The regional Department of Public Health that covers Dublin and surrounding counties needs extra resources immediately or Covid-19 will “overtake” the population.
This is according to one of the country’s leading public health consultants, Dr Anne Dee.
She made the warning after it emerged resources are to be diverted to 1,500 staff at the country’s 11 Contact Tracing Centres (CTCs) to enable them to investigate the source of Covid-19 outbreaks.
It is work already carried out by highly specialised contact tracing teams in the country’s eight regional Departments of Public health.
“CTCs do a great job, as call centres go,” Dr Dee, who is also an Irish Medical Organisation public health committee member, told the Irish Examiner.
“They are excellent for calling non-complex cases and provide good support to the work of Public Health Departments.
“They read from scripts but they lack skills for more nuanced disease detective work necessary to identify sources.
“And they are not qualified to do complex contact tracing work that we have been doing for decades.
“As things stand at the moment, they refer any complicated cases back to the Department of Public Health.
“These would be all cases or contacts in workplaces, schools, nursing homes, meat factories, hospitals, and crèches.
“In following up these complex situations Public health Departments usually identify many more contacts.”
The move to divert more resources to CTCs comes after the National Public Health Emergency Team (NPHET) said Public Health Specialists can’t do the work.
Public Health Specialists insist that not only can they do the work but they have been doing it since the start of the pandemic.
They also say the claim by NPHET that they can’t track infection is based on concerns about the ability of the Department of Public Health East.
This covers Dublin, Kildare and Wicklow, some of the worst Covid-19 hit countries in Ireland.
Despite having 1.5 million people in its catchment area, the eight or so Public Health Specialists who work in the region have very few support staff.
“It is not correct to say we can’t track the source of Covid-19 outbreaks,” said Dr Dee.
“We can and we do, in the regional Public Health Departments, where we are slightly better resourced relative to our population areas.
“Unfortunately, in the East region, the resources in the department are tiny relative to the population.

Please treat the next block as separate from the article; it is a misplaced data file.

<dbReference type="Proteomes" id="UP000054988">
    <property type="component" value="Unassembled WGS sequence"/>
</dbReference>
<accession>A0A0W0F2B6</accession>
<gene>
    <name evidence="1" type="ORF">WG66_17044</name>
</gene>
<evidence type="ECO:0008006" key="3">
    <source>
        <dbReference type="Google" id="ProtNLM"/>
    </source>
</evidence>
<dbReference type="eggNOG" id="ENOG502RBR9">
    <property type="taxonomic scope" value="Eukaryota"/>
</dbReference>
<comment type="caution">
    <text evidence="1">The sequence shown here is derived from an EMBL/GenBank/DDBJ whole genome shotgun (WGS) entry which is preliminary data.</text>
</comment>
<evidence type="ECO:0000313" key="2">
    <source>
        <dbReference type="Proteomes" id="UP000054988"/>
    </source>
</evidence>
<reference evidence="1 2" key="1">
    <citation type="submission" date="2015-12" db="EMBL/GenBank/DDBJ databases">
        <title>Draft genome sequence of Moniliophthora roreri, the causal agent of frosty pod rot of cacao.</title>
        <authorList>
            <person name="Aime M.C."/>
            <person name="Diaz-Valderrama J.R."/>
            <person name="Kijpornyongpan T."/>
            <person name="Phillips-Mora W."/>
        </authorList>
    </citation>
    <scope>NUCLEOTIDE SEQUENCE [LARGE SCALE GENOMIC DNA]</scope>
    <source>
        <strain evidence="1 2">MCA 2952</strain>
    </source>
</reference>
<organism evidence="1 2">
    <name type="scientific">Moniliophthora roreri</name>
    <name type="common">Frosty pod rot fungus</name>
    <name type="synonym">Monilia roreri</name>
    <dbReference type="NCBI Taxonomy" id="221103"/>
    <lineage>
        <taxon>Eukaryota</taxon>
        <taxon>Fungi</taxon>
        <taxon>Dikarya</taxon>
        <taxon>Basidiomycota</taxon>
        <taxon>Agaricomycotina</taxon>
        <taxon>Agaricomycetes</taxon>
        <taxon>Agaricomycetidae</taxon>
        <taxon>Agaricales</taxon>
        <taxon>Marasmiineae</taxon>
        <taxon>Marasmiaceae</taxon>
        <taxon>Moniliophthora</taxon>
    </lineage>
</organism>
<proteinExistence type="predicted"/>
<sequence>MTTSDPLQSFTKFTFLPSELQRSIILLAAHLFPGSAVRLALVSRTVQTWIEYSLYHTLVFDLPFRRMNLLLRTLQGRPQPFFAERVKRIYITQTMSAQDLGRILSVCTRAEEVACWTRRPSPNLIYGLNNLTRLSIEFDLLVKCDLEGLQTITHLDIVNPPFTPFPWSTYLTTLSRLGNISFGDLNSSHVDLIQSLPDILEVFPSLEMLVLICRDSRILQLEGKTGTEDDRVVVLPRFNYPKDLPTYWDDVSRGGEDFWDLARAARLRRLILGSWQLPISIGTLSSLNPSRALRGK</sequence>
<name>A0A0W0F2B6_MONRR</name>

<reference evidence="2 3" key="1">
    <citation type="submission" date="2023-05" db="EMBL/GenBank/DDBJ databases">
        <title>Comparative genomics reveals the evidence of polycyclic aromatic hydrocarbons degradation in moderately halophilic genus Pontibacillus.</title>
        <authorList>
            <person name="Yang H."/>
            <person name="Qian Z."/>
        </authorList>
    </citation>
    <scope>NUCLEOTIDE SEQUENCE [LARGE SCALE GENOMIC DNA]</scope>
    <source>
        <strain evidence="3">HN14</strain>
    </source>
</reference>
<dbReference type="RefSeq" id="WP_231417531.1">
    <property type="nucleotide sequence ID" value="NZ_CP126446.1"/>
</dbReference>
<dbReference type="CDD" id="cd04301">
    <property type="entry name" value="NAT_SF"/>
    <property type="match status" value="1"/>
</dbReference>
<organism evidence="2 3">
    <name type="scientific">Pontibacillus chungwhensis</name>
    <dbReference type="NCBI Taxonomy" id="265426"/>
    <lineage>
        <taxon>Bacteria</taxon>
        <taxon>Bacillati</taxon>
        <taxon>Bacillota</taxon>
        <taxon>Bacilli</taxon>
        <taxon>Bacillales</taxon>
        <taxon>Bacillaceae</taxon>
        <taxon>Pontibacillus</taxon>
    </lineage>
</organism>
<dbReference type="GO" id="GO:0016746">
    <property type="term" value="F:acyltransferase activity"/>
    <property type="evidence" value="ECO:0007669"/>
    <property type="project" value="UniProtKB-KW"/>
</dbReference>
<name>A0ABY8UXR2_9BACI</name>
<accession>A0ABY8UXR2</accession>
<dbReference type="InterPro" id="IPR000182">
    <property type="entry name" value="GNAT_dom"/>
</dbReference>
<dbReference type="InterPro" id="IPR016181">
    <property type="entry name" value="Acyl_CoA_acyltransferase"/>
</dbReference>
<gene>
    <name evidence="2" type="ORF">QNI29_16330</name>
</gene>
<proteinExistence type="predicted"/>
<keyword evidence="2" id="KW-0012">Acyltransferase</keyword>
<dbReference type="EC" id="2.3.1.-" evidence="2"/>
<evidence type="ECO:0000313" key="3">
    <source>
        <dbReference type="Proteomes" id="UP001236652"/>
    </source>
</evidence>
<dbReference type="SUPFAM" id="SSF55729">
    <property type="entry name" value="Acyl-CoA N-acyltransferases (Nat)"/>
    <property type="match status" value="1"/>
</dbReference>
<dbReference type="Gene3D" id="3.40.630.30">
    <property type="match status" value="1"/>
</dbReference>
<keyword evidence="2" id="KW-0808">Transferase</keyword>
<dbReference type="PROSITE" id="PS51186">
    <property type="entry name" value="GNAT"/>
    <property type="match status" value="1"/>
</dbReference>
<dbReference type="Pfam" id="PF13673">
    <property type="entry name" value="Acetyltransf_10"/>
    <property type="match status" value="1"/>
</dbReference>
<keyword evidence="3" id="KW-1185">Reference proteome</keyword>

“Because of this, that department has had to depend completely on the national Contact tracing Centre.
“The problem will not be solved by only expanding the CTC, we need to resource Public Health adequately in this region, or watch Covid overtake the population of Dublin.
“This is a demoralising situation for colleagues across the country, but particularly in the East.
“This is especially the case as someone else is instead being given the resources to do what they could do much better”.
“And it begs the question: why not just give the East department the money and resources it needs?” She added: “It is shocking to realise the extent to which people running this pandemic do not understand what we do.
“It is also very annoying to hear that someone who has been trained to speak to people from a call centre, reading from a script, will suddenly be considered able to perform our jobs.” NPHET has reportedly sent a letter to the government saying it can’t track the source of infections.
That follows comments made two weeks ago by the chair NPHET’s Irish Epidemiological Modelling Advisory Group.
Professor Philip Nolan said, during an exchange on Twitter, that Public Health Specialists don’t have the time or resources to track down the source of Covid-19 infections.
He said: “Our colleagues in public health would track down the source if they had the resources to do so, but they don’t.” Both the HSE and the Department of Health were asked to explain why, instead of giving extra resources to the Contact Tracing Centres to track sources of infection, extra resources can't be given to the regional Public Health Specialists who already do this "detective work".
They have not yet responded.